On Its 75th Birthday, Israel’s Survival Remains a Miracle

In 1998, the historian and essayist Paul Johnson—who died in January at the age of ninety-four—considered what the Jewish state had achieved in the first 40 years of its existence. Much has changed about Israel since then (although not the identity of its prime minister), but this Yom Ha-Atsma’ut, Johnson’s insights remain as true as ever.

In the last half-century, over 100 completely new independent states have come into existence. Israel is the only one whose creation can fairly be called a miracle.

I observed the drama of 1948-49 from the security of an ancient Oxford college, where I was an undergraduate. Academic opinion was then, on balance, favorable to the new Zion: many dons had been brought up in the philo-Semitic tradition of Daniel Deronda (1876), George Eliot’s novel about a young man who discovers his identity as a Jew and dedicates himself to the Zionist cause, and they welcomed Israel as an intellectual and moral artifact. But opinion was also virtually unanimous that the state would be crushed. That was assuredly the view of most governments and military staffs: the notion of the Jew as a soldier had not yet captured the Western imagination.

After reflecting on the extraordinary circumstances of Israel’s creation and survival, Johnson turns to the challenges before it. Note that he was writing years before the term “start-up nation” had been coined:

The real task, and one that Netanyahu is well equipped to handle, is to create a society where—under conditions of peace—the clever children of Israel will want to stay, and where they can be confident they will flourish. Israel is an elite nation; in my opinion, that is what it should be, and unashamedly so, encouraging and training its people to be in the vanguard of the world’s activity in agriculture and industry, in technology, in the arts, in education and administration, in the conquest and the preservation of nature. Israel must have its place among the nations (to borrow the title of a book by its prime minister). But it is not a nation like other nations. Willy-nilly, it is and will continue to be sui generis, its people shaped by the terrible events of our century, and marked by destiny.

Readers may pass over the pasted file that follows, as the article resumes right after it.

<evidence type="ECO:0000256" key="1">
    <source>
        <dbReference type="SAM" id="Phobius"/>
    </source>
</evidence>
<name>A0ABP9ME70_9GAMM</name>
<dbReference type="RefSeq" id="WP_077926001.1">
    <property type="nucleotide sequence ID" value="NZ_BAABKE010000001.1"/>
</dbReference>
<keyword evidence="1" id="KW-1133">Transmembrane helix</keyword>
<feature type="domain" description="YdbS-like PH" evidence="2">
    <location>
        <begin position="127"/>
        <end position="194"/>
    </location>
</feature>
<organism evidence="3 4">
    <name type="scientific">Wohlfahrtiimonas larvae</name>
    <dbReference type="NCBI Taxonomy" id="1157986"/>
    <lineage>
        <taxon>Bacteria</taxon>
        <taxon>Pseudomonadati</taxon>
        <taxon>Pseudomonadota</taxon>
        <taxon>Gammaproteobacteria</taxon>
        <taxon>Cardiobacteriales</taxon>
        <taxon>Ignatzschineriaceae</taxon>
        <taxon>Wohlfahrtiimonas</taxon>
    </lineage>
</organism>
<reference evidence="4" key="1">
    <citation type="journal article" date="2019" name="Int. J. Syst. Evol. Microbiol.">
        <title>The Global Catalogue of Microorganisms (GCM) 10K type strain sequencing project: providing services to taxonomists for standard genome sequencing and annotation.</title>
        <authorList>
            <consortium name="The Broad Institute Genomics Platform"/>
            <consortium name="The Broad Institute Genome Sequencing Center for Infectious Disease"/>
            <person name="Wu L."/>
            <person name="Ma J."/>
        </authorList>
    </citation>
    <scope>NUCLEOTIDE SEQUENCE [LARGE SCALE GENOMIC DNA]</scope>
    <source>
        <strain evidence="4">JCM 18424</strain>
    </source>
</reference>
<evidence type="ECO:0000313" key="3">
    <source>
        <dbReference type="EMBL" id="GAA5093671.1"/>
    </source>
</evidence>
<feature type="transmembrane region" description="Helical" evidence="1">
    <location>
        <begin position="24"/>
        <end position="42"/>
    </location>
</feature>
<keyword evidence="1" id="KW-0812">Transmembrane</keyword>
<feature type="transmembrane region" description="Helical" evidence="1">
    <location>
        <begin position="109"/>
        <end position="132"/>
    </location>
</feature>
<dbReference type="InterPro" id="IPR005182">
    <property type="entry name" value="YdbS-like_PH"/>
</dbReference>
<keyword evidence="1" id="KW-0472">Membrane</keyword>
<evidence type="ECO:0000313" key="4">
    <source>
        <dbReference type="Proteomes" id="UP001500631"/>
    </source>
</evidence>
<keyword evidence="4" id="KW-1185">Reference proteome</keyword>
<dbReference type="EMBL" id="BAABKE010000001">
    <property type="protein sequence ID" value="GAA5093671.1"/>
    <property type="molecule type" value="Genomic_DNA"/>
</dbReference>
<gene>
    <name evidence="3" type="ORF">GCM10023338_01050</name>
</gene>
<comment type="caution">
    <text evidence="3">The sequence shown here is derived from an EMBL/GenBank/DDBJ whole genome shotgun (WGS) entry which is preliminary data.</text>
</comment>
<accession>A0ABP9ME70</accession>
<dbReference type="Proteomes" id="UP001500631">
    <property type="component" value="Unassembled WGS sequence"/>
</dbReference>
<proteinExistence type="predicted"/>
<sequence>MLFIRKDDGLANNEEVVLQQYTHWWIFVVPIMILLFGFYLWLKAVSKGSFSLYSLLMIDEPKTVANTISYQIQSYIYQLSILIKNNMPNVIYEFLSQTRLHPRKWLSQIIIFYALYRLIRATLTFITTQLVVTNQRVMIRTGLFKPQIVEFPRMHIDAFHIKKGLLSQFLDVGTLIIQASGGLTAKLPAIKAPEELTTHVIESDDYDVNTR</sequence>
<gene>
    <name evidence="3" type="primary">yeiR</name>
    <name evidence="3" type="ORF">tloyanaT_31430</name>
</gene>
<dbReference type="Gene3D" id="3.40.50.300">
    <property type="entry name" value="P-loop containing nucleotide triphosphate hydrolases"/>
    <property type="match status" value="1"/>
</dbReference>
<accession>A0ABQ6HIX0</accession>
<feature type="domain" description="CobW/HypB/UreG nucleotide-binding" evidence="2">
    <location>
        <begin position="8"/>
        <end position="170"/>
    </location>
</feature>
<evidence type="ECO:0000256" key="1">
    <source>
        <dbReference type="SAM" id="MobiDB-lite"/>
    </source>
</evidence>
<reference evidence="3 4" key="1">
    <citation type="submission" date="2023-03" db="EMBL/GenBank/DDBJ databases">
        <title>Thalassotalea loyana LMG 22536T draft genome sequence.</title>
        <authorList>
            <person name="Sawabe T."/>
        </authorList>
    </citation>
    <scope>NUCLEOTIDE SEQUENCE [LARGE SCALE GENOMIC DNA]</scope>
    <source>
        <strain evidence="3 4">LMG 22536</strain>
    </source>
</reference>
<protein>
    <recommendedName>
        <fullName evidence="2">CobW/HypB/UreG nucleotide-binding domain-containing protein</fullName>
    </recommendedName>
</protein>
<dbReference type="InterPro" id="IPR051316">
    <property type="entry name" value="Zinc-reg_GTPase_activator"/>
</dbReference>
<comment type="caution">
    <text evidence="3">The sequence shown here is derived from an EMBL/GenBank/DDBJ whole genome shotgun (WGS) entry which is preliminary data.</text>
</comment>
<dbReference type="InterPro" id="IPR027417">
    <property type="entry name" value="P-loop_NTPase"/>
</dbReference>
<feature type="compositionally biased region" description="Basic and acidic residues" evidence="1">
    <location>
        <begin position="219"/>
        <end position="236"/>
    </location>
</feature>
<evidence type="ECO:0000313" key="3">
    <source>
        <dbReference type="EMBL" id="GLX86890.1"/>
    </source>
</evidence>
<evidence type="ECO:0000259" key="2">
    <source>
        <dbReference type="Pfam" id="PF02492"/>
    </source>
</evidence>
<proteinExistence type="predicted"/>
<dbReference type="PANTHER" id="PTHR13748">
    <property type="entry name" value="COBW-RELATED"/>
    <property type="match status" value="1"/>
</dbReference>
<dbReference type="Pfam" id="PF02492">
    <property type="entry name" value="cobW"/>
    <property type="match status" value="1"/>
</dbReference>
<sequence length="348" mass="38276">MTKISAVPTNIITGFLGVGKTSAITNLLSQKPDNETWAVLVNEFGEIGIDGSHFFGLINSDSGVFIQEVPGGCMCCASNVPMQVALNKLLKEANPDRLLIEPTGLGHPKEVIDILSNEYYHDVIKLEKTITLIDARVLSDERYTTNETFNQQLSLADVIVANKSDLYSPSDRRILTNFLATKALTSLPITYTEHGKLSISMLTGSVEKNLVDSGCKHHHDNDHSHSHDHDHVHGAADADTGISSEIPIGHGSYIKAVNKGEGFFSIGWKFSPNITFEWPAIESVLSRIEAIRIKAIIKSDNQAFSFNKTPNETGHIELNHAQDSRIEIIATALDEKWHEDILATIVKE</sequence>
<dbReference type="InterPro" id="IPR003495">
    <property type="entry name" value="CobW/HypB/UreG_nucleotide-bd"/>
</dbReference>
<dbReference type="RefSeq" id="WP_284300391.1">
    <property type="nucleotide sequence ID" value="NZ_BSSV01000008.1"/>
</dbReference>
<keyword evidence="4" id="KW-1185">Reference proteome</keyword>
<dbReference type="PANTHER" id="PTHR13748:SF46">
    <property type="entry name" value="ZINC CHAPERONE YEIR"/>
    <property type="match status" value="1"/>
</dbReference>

Read more at Commentary

More about: Benjamin Netanyahu, Israeli history, Israeli Independence Day


Israel Can’t Stake Its Fate on “Ironclad” Promises from Allies

Israeli tanks reportedly reached the center of the Gazan city of Rafah yesterday, suggesting that the campaign there is progressing swiftly. And despite repeatedly warning Jerusalem not to undertake an operation in Rafah, Washington has not indicated any displeasure, nor is it following through on its threat to withhold arms. Even after an IDF airstrike led to the deaths of Gazan civilians on Sunday night, the White House refrained from outright condemnation.

What caused this apparent American change of heart is unclear. But the temporary suspension of arms shipments, the threat of a complete embargo if Israel continued the war, and comments like the president’s assertion in February that the Israeli military response has been “over the top” all call into question the reliability of Joe Biden’s earlier promises of an “ironclad” commitment to Israel’s security. Douglas Feith and Ze’ev Jabotinsky write:

There’s a lesson here: the promises of foreign officials are never entirely trustworthy. Moreover, those officials cannot always be counted on to protect even their own country’s interests, let alone those of others.

Israelis, like Americans, often have excessive faith in the trustworthiness of promises from abroad. This applies to arms-control and peacekeeping arrangements, diplomatic accords, mutual-defense agreements, and membership in multilateral organizations. There can be value in such things—and countries do have interests in their reputations for reliability—but one should be realistic. Commitments from foreign powers are never “ironclad.”

Israel should, of course, maintain and cultivate connections with the United States and other powers. But Zionism is, in essence, about the Jewish people taking responsibility for their own fate.

Read more at JNS

More about: Israeli Security, Joseph Biden, U.S.-Israel relationship